Both large and small companies today are increasingly having to deal with the challenges of finding room to accommodate people, machinery and visitors; whilst coping with the equally pressing need to save on the costs of renting office space.
Many firms facing these pressures have found in business VoIP a way of helping to resolve these issues without any degradation of customer service or the alienation of staff; by using business VoIP to help them institute what is known as ‘hot-desking’.
Hot-desking is based on the principle of not needing all employees to be office-based at the same time. On this premise, it follows that a firm will not have to provide a permanent desk or seat for each and every member of staff; which in turn means the firm will get by with less office space.
Hot-desking however requires that all work-station areas are kept clear of non-essential items so that any member of staff can use that desk once it becomes free.
In order to be fully effective, hot-desking also usually depends on firms switching to the use of business VoIP for their telephone communications.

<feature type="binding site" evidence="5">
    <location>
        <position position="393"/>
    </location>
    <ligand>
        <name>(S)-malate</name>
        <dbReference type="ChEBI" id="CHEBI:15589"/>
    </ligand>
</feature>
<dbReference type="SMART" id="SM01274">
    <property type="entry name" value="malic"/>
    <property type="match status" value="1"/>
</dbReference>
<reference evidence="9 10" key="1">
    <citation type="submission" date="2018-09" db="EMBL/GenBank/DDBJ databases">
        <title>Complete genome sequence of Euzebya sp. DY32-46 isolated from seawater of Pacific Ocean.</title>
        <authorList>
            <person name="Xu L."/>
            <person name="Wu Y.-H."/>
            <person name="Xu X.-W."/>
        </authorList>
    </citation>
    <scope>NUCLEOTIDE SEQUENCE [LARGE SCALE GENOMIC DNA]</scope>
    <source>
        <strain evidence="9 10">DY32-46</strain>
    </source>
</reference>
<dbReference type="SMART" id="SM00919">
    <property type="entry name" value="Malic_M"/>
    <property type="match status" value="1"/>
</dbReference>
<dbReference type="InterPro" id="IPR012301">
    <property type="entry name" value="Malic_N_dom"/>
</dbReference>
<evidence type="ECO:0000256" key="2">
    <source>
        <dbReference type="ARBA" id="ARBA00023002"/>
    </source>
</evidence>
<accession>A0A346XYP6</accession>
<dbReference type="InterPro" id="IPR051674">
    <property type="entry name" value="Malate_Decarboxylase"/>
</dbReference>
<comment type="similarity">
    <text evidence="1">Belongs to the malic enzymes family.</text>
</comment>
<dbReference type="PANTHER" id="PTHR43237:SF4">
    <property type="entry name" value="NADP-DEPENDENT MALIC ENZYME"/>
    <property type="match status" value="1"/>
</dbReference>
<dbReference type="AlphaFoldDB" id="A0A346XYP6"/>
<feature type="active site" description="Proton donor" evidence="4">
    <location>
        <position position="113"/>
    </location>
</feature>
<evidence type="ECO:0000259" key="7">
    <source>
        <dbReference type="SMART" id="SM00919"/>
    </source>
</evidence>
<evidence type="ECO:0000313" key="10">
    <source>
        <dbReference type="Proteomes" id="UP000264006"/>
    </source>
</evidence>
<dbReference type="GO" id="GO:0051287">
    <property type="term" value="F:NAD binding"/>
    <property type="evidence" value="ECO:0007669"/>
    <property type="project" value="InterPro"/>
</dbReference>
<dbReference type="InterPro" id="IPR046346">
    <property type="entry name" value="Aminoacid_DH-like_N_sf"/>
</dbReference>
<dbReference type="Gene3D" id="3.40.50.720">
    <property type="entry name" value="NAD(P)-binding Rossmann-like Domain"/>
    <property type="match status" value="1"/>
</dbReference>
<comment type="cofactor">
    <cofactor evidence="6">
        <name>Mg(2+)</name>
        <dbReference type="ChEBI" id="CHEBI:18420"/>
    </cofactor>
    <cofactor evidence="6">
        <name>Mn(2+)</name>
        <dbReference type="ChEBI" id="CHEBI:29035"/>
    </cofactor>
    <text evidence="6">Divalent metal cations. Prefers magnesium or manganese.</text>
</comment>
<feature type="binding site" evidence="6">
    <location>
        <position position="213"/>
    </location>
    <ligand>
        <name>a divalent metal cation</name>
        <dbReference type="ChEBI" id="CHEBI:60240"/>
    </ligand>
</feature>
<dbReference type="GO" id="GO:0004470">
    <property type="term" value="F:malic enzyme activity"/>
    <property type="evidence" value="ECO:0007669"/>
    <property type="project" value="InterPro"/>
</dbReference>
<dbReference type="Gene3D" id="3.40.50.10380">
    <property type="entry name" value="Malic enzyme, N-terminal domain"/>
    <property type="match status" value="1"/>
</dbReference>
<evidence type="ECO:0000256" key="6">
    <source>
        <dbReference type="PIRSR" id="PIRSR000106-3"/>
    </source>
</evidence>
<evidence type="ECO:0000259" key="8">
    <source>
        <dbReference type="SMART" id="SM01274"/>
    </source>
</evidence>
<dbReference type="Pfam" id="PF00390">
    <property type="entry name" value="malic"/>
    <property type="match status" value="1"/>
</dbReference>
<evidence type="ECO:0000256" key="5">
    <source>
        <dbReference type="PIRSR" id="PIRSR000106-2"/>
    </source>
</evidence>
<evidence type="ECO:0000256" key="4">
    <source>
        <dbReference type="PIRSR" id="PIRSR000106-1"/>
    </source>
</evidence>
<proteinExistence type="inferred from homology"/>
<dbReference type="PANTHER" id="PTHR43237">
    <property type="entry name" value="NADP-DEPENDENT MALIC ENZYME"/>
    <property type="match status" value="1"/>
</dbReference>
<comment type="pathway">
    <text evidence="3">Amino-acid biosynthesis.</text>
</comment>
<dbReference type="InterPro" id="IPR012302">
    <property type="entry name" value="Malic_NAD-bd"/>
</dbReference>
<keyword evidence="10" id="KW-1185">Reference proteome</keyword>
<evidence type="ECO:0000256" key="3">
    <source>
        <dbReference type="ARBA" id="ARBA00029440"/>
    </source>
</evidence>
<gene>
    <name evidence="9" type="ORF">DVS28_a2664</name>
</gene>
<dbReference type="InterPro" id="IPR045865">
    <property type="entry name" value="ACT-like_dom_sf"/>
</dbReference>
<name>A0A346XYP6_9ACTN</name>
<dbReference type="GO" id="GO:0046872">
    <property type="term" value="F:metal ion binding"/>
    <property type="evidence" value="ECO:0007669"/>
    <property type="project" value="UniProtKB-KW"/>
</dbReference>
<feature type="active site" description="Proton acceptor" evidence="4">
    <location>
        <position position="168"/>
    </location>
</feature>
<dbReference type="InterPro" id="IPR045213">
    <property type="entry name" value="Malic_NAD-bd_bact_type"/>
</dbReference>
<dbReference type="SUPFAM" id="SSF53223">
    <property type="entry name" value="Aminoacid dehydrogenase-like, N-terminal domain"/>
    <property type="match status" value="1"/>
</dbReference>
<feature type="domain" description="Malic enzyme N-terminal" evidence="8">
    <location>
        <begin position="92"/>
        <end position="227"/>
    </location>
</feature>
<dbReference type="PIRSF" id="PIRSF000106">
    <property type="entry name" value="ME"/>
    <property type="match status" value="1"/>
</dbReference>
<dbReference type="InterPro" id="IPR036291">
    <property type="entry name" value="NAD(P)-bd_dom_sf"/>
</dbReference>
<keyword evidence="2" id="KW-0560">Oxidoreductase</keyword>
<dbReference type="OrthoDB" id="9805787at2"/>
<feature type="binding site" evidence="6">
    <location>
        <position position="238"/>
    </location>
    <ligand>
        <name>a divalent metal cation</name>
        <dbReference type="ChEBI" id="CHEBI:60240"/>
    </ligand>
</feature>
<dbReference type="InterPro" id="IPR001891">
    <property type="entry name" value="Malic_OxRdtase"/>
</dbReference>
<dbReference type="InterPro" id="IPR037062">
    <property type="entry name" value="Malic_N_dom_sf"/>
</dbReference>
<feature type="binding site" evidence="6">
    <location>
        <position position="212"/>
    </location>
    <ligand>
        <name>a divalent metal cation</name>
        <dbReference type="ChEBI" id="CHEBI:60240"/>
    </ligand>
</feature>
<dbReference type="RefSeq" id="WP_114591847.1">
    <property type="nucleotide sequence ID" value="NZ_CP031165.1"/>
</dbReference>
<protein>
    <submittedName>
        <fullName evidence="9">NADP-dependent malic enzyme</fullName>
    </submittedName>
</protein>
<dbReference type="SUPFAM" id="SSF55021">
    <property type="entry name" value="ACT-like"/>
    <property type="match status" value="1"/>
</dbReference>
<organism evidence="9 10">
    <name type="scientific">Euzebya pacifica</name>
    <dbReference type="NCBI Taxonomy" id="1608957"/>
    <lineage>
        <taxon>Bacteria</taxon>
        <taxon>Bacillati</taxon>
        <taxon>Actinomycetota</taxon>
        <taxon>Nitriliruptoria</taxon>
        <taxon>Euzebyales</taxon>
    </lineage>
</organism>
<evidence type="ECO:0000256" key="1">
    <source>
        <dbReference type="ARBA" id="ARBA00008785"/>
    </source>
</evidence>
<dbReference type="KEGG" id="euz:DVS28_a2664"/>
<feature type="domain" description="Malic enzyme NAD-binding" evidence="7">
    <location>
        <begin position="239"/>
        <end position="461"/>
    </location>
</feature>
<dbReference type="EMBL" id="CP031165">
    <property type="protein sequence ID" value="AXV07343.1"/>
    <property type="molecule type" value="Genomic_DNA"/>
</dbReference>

Business VoIP (voice over internet protocol) is sometimes seen by firms as simply a way of saving money; by using the internet to bypass the need to connect directly to traditional wired private telephone company connections with their expensive call tariffs, firms can often save a small fortune on their phone bills.
Business VoIP however also has a strong advantage when it comes to flexibility in re-routing calls, and therefore hot-desking. As long as there is an available internet protocol (IP) telephony handset on a spare desk, the user can simply programme that handset to make and receive calls to and from his or her normal extension number.